Animal Farm Web Based Unit: By Greg Ott

It's more than just an animal story.

Animal Farm by George Orwell 

Over the next few weeks you will not only be reading a revolutionary novel, but you will be learning how the novel can be used to critically examine a government.  Animal Farm by George Orwell is much more than just the story of how a group of farm animals take over their own farm; it is the story of the Russian Revolution, a story of the corrupting influence of power, and the story of a government that ultimately fell apart as a result of the same problems that its formation  had attempted to solve. 

This is a story that functions on several levels of meaning.  To get below the surface story, one must first have some basic background knowledge of the author and the historical events and personalities that inspired him.  Ultimately, you will be writing an essay examining how one of the characters from the story symbolizes one of history's political players and reflects Orwell's views on the Soviet form of Communism.  In order to do this well, you will need to begin some informal research and  planning before you ever even begin to read the novel.

Prereading Preparation  

View the video below to make yourself aware of some of
the basics of George Orwell's background.

Click the icon to your right to access The Wikipedia overview of the  Russian Revolution. Browse the content and explore several of the links to personalities and conditions that contributed to the revolution and to get a sense for the individuals and  politics that serve as a foundation for the novel. 


You may find the Prezi below helpful as well as it breaks down the revolution into bite size chunks.

Click the icon to the left to introduce yourself to the main characters of Animal Farm.  Read the relationship that each character has to the events and/or people of the Russian Revolution.  You are going to partner-up with one of these characters as we read the novel and will not be permitted to back out of your decision, so make your selection carefully.      View the Wikipedia page for Animal Farm for more related information.                              

Once you have made your decision, you will probably benefit from revisiting the links to the Russian Revolution. You should make yourself the expert on related the historical connections and concepts that are most closely linked to your character.  You may also find the links below helpful in increasing your preparation for experiencing this novel.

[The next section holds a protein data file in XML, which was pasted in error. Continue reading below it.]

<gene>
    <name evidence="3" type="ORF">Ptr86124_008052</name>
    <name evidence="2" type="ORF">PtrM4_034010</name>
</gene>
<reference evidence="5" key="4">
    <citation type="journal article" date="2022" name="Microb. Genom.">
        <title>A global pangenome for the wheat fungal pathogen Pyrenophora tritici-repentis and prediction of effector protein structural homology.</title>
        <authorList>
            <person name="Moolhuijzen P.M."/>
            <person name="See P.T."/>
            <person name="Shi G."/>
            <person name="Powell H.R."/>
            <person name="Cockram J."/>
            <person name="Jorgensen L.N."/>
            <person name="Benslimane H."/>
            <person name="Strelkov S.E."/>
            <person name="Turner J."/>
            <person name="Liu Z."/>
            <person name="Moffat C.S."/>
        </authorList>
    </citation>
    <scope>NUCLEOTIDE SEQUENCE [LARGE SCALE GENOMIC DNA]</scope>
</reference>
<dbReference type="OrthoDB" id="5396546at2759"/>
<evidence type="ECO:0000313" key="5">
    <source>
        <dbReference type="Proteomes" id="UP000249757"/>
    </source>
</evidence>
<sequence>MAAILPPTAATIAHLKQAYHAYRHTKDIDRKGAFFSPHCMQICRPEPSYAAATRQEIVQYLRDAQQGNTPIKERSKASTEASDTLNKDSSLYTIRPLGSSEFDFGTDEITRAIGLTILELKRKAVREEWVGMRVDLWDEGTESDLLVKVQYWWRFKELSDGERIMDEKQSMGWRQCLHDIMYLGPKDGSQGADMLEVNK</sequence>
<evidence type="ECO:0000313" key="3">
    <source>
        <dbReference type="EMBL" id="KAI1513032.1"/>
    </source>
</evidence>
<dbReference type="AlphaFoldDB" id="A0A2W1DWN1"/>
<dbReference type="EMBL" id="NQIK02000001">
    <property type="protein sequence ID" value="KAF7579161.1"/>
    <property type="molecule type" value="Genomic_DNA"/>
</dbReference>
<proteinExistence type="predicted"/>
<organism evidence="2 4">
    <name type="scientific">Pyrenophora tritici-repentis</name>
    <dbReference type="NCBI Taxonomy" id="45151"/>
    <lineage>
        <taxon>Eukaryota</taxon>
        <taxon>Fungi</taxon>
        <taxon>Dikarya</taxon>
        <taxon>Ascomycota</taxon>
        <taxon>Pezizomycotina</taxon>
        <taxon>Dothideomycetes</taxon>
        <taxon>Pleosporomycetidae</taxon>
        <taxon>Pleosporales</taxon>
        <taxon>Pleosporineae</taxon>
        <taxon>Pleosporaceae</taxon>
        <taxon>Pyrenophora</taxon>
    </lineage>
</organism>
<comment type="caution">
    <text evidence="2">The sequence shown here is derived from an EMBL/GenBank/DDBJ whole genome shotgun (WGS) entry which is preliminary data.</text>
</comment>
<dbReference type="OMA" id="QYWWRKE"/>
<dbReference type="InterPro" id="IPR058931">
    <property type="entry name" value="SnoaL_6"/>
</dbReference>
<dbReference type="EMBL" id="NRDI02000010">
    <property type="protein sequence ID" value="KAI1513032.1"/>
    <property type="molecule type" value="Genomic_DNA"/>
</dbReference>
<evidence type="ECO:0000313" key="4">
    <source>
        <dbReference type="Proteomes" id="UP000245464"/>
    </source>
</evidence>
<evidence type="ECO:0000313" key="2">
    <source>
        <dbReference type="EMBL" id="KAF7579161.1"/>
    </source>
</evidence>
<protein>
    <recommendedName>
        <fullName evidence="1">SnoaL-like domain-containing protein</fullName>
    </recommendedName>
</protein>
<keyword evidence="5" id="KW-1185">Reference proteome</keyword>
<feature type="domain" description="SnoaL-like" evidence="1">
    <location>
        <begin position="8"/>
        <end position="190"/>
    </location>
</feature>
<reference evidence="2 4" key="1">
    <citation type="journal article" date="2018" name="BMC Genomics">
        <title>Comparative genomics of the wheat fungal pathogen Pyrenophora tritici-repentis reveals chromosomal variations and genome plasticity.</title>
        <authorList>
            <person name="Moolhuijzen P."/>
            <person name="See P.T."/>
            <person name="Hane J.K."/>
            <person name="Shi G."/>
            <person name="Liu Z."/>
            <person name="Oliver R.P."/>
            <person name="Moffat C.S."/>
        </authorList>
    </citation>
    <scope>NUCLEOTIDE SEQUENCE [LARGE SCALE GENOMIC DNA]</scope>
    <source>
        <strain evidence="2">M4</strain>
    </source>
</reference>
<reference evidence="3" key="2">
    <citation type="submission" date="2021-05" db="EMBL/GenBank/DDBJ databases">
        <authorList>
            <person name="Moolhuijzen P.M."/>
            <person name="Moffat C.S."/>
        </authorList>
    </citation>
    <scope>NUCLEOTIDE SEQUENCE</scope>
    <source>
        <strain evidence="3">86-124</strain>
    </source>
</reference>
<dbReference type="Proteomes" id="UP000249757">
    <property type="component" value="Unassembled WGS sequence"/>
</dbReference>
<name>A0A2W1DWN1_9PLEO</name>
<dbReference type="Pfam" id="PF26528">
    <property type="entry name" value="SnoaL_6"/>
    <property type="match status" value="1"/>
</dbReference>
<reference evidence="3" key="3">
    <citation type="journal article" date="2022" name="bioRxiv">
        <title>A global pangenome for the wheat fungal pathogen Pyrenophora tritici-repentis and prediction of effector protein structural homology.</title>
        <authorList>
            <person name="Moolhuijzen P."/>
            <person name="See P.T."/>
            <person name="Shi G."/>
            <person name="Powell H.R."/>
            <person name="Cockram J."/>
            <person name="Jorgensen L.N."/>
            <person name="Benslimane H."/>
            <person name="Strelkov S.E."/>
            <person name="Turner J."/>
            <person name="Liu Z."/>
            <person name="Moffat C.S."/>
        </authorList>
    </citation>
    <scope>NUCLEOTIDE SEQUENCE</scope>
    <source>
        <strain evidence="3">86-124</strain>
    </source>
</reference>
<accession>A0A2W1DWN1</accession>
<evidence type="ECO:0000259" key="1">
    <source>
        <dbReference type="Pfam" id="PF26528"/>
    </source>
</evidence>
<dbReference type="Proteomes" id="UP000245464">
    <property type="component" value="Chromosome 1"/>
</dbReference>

Assignment #1
You will need to come prepared to the next meeting of class with at least two questions relating to the background information you researched in preparation for the reading of the novel.  You should also have your character handout completed with the name of the character that you will be focusing on and be ready to briefly share what is symbolized by your character in the novel. 


An electronic version of the novel may be accessed by clicking the cover of the book.  You may find this helpful in organizing passages that reflect Orwell's views on the various aspects of the Russian Revolution and Communism. 

Assignment # 2
As you read the novel you will want to pay close attention to passages that involve your character/partner.  If you encounter a passage that you think reflects Orwell's attitudes about an element of the  Soviet Government that is symbolized by your character, copy it from the electronic text into a Word document titled  by the name of your character.  

Since you will use a minimum of three such passages in your essay, you will need to copy at least five relevant passages.  Make sure that you use your classroom copy of the text to include the actual page number of your passage, and make sure you write a brief paragraph explaining the significance of the passage below each passage you copy. 

Assignment # 3
Upon the completion of the novel, you will use what you have learned about the Russian Revolution, Communist Russia, and George Orwell to write an essay explaining how your character is used by Orwell to symbolize and to reflect his views on an aspect of the former Soviet Union.  Click the Icon at left to access the evaluation rubric that will be used to assess your final product.

Alternative Assignment # 3

Complete a comparison/contrast essay examining the differences between either of the cinematic versions of the story and the original.  Students who select this alternative should make sure to not only examine the relationship between the two stories but examine the historical/political statement that is reflected in those differences.

This assignment will be evaluated with the Informational/Explanatory Evaluation Rubric adapted from the State of Florida.


Alternative Assignment # 3
Propaganda Project

Click here to access project
description and guidelines


Click the icon above for a large scale poster of common logical fallacies.


Navigate through the Prezi Presentation on the left for an overview of Logical Fallacies.



Additional Research Links on
Russian Revolutionary Personalities and Related Institutions.



Soviet History Archive

This page and the study guide resources for the novel have been designed by me (Greg Ott) for the use of my students at Azalea Middle School in St. Petersburg.   Visitors are welcome to use these materials and/or this site to enhance their own study of the novel.  I am always interested in the successful use of these materials and am likewise interested in suggested improvements.  Please direct questions and/or comments to me at  Thank you for stopping by.                             Return to Greg Ott's Homepage